• The MCU has cut tie-in books, comics, and TV shows from its movie timeline, leaving only specific Disney+ series and MCU movies as canon.
  • The place of the Defenders TV shows in canon has always been ambiguous, with the MCU avoiding confirming them as part of the main timeline.
  • Marvel has removed various shows like Agents of SHIELD, Agent Carter, Inhumans, Cloak and Dagger, and Runaways from canon, either due to tensions between studios or a disconnect in tone and continuity.



Though the Marvel Cinematic Universe is one of the biggest media franchises in existence, it would have been much larger if certain projects hadn’t been cut from canon. The movies and TV shows of the MCU make up a sprawling universe of characters and stories from Marvel Comics brought to life on the screen. The franchise comprises multiple phases of storytelling, with Phases 1 through 3 dubbed the Infinity Saga, following the events leading up to Avengers: Endgame, and Phases 4 through 6 the Multiverse Saga, concerning the franchise’s expansion into the infinite Multiverse.

However, the franchise was once bigger, as multiple stories have been removed from canon. Tie-in books, comics, and TV shows have all been cut from the MCU’s movie timeline, with only specific Disney+ series and MCU movies considered canon. The official canon of the MCU is occasionally ambiguous, with certain shows’ specific status left unclear thanks to shared castings and the addition of several Multiverse cameos. The canon has shifted with the MCU as the franchise has continued to grow, and many stories have been pruned from the timeline for the sake of continuity or clarity. With that in mind, here’s every MCU story Marvel cut from canon.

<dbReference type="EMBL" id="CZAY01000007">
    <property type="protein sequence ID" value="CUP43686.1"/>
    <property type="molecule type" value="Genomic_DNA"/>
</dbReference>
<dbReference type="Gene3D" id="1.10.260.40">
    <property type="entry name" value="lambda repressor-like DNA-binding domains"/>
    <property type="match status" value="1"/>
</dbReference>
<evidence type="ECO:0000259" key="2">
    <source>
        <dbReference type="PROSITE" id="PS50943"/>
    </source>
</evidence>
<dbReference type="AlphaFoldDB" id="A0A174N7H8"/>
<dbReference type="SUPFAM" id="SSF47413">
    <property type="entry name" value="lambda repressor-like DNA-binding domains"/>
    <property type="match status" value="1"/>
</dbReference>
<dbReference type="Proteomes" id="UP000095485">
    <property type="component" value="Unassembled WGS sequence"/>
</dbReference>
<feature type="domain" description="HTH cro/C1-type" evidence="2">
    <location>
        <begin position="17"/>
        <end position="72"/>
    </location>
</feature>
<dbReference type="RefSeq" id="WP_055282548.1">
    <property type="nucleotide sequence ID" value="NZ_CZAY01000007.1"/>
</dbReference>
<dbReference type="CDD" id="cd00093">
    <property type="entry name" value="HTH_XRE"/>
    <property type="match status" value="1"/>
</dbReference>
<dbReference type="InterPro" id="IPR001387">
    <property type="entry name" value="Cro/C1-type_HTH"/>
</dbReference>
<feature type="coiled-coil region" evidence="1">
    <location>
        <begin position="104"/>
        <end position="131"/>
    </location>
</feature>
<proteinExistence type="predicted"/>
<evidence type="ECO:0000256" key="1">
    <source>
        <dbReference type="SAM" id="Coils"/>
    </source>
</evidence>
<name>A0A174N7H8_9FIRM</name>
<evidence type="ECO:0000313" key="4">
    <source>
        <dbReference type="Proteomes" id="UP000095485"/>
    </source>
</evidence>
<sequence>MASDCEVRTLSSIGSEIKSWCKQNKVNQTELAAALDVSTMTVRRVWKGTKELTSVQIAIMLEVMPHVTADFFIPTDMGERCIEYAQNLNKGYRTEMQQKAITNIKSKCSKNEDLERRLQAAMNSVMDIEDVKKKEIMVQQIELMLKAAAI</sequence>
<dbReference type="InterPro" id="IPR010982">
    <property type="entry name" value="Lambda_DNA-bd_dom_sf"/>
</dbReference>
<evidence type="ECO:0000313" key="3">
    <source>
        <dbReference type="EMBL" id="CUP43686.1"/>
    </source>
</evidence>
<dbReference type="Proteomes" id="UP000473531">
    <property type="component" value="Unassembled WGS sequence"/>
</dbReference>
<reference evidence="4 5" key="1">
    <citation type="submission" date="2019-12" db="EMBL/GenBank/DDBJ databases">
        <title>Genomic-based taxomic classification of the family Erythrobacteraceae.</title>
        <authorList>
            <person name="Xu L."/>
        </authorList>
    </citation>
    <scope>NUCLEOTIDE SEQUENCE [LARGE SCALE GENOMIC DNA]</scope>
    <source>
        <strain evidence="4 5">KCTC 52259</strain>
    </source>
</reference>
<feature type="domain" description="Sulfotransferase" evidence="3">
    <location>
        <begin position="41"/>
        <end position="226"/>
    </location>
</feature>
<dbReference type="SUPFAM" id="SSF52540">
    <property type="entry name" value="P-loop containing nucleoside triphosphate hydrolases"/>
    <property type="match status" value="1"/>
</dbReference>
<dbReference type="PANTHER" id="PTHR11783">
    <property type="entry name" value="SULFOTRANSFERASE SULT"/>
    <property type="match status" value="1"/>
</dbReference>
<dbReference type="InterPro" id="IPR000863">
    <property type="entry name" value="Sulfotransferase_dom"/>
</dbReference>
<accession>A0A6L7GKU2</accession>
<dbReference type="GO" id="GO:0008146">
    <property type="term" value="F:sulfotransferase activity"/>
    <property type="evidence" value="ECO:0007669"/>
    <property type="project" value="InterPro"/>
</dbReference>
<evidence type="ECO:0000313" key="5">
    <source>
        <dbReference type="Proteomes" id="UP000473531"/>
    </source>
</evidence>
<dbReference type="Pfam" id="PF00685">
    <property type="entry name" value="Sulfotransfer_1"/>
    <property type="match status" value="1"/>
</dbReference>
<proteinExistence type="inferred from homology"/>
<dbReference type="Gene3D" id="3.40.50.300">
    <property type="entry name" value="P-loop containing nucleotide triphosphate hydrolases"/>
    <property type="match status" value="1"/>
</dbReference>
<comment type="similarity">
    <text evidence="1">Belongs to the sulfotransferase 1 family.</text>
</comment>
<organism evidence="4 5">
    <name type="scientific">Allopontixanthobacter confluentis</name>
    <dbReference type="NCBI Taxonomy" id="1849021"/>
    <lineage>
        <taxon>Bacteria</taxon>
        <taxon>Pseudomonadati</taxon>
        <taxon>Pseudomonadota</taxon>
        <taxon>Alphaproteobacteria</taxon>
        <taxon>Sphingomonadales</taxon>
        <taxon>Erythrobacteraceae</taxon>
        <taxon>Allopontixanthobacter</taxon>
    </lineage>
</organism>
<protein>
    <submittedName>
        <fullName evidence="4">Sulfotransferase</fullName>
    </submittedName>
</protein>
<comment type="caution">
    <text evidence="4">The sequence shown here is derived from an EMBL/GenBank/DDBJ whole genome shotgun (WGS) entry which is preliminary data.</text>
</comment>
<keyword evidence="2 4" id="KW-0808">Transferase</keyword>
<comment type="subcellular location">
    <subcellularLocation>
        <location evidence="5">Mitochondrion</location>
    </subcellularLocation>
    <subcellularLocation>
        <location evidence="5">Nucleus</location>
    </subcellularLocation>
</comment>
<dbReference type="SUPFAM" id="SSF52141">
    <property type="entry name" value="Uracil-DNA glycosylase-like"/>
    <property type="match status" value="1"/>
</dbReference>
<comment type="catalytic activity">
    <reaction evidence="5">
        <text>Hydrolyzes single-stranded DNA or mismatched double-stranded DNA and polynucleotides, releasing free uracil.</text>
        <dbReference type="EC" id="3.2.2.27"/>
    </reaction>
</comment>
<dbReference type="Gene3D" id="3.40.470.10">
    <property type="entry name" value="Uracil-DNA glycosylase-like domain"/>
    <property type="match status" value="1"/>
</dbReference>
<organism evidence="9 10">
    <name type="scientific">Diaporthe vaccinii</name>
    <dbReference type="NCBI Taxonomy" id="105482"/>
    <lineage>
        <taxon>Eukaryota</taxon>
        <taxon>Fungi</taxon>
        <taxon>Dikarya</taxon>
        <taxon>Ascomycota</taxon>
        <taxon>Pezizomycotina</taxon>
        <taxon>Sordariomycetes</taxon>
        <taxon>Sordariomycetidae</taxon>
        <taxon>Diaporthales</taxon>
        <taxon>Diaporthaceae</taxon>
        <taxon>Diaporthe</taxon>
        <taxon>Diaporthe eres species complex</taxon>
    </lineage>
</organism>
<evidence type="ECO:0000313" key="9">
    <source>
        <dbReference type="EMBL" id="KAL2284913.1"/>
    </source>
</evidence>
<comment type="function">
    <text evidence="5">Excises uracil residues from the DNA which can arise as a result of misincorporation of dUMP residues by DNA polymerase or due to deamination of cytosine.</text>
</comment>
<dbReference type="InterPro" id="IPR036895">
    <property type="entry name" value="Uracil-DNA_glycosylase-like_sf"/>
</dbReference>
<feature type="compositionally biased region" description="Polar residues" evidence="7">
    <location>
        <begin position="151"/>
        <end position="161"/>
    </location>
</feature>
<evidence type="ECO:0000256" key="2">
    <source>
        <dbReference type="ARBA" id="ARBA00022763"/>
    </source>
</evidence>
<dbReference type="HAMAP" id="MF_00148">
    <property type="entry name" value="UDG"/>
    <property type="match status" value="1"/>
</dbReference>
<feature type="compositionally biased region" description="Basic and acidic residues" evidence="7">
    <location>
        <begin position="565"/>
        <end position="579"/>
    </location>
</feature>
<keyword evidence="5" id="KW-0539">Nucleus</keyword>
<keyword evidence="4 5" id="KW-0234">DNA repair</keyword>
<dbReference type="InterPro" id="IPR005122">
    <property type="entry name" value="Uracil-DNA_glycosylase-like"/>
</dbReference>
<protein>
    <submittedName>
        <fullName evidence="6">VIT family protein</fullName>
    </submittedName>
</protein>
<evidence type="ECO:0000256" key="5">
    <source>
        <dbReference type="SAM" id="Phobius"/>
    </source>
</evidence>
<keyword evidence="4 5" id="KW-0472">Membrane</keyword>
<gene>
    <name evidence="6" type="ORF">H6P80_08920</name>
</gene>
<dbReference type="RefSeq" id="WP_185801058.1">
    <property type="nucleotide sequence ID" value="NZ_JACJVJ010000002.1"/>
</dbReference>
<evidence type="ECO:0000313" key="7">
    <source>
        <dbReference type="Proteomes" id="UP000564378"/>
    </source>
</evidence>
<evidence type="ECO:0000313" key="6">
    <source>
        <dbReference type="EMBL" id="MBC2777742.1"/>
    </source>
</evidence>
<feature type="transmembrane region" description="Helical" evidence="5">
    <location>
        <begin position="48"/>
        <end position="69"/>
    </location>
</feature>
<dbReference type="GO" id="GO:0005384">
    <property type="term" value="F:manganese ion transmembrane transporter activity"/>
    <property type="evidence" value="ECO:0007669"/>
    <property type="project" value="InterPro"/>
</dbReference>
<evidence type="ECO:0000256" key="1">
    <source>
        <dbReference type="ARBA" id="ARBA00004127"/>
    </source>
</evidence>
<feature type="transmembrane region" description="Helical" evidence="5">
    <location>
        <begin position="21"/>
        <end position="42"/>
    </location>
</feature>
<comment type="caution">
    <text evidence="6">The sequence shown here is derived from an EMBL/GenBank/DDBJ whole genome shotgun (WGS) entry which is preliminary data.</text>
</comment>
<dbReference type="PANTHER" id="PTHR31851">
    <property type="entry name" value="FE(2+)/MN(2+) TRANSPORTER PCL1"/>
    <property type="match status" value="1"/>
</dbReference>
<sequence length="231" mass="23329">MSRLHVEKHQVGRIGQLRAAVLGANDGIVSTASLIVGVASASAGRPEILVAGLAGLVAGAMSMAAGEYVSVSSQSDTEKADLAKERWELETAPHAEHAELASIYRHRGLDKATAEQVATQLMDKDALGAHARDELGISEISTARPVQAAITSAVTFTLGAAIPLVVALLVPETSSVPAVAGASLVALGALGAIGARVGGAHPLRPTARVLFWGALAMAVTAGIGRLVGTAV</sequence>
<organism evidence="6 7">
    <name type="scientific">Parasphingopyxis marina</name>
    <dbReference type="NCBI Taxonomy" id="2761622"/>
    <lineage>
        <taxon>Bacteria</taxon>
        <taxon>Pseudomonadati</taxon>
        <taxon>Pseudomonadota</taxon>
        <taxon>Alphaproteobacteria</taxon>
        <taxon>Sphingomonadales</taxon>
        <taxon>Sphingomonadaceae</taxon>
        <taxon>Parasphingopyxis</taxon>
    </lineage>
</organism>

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9 The Defenders Saga’s Place In Canon Has Always Been Ambiguous

The MCU Uses Characters From Netflix’s Shows But Avoids Confirming Them As Canon